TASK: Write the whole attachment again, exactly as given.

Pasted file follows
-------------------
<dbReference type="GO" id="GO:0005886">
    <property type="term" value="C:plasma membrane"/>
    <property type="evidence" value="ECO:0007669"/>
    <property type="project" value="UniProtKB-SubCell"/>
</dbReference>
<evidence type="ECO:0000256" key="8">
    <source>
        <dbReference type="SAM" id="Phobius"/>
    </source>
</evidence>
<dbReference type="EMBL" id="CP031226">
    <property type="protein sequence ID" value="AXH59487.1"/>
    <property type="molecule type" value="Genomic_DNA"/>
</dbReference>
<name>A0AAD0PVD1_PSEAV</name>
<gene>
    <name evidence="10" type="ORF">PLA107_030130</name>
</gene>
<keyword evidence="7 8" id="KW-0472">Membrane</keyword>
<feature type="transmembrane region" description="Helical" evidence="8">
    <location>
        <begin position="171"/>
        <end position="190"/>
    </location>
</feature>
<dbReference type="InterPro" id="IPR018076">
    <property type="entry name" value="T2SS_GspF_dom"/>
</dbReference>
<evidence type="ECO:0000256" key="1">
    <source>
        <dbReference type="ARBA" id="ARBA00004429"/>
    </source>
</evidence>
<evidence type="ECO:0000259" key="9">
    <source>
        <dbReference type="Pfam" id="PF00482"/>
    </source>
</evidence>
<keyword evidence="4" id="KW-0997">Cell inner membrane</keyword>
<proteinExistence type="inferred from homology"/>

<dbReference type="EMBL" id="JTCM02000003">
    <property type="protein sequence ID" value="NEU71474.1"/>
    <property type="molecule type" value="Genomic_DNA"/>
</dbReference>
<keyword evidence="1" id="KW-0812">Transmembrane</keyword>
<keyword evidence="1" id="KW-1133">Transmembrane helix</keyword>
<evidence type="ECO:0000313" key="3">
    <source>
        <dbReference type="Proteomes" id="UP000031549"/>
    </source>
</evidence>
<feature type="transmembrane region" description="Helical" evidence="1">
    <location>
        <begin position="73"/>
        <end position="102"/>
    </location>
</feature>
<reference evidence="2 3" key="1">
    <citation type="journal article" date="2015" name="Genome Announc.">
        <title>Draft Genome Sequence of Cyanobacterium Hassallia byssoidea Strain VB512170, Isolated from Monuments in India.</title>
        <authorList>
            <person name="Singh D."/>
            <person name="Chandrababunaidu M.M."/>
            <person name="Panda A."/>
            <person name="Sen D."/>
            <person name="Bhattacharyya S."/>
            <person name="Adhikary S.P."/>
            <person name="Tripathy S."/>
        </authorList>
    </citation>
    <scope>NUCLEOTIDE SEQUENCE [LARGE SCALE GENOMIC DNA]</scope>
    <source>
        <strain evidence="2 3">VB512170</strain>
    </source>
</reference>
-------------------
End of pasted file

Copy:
<dbReference type="GO" id="GO:0005886">
    <property type="term" value="C:plasma membrane"/>
    <property type="evidence" value="ECO:0007669"/>
    <property type="project" value="UniProtKB-SubCell"/>
</dbReference>
<evidence type="ECO:0000256" key="8">
    <source>
        <dbReference type="SAM" id="Phobius"/>
    </source>
</evidence>
<dbReference type="EMBL" id="CP031226">
    <property type="protein sequence ID" value="AXH59487.1"/>
    <property type="molecule type" value="Genomic_DNA"/>
</dbReference>
<name>A0AAD0PVD1_PSEAV</name>
<gene>
    <name evidence="10" type="ORF">PLA107_030130</name>
</gene>
<keyword evidence="7 8" id="KW-0472">Membrane</keyword>
<feature type="transmembrane region" description="Helical" evidence="8">
    <location>
        <begin position="171"/>
        <end position="190"/>
    </location>
</feature>
<dbReference type="InterPro" id="IPR018076">
    <property type="entry name" value="T2SS_GspF_dom"/>
</dbReference>
<evidence type="ECO:0000256" key="1">
    <source>
        <dbReference type="ARBA" id="ARBA00004429"/>
    </source>
</evidence>
<evidence type="ECO:0000259" key="9">
    <source>
        <dbReference type="Pfam" id="PF00482"/>
    </source>
</evidence>
<keyword evidence="4" id="KW-0997">Cell inner membrane</keyword>
<proteinExistence type="inferred from homology"/>

<dbReference type="EMBL" id="JTCM02000003">
    <property type="protein sequence ID" value="NEU71474.1"/>
    <property type="molecule type" value="Genomic_DNA"/>
</dbReference>
<keyword evidence="1" id="KW-0812">Transmembrane</keyword>
<keyword evidence="1" id="KW-1133">Transmembrane helix</keyword>
<evidence type="ECO:0000313" key="3">
    <source>
        <dbReference type="Proteomes" id="UP000031549"/>
    </source>
</evidence>
<feature type="transmembrane region" description="Helical" evidence="1">
    <location>
        <begin position="73"/>
        <end position="102"/>
    </location>
</feature>
<reference evidence="2 3" key="1">
    <citation type="journal article" date="2015" name="Genome Announc.">
        <title>Draft Genome Sequence of Cyanobacterium Hassallia byssoidea Strain VB512170, Isolated from Monuments in India.</title>
        <authorList>
            <person name="Singh D."/>
            <person name="Chandrababunaidu M.M."/>
            <person name="Panda A."/>
            <person name="Sen D."/>
            <person name="Bhattacharyya S."/>
            <person name="Adhikary S.P."/>
            <person name="Tripathy S."/>
        </authorList>
    </citation>
    <scope>NUCLEOTIDE SEQUENCE [LARGE SCALE GENOMIC DNA]</scope>
    <source>
        <strain evidence="2 3">VB512170</strain>
    </source>
</reference>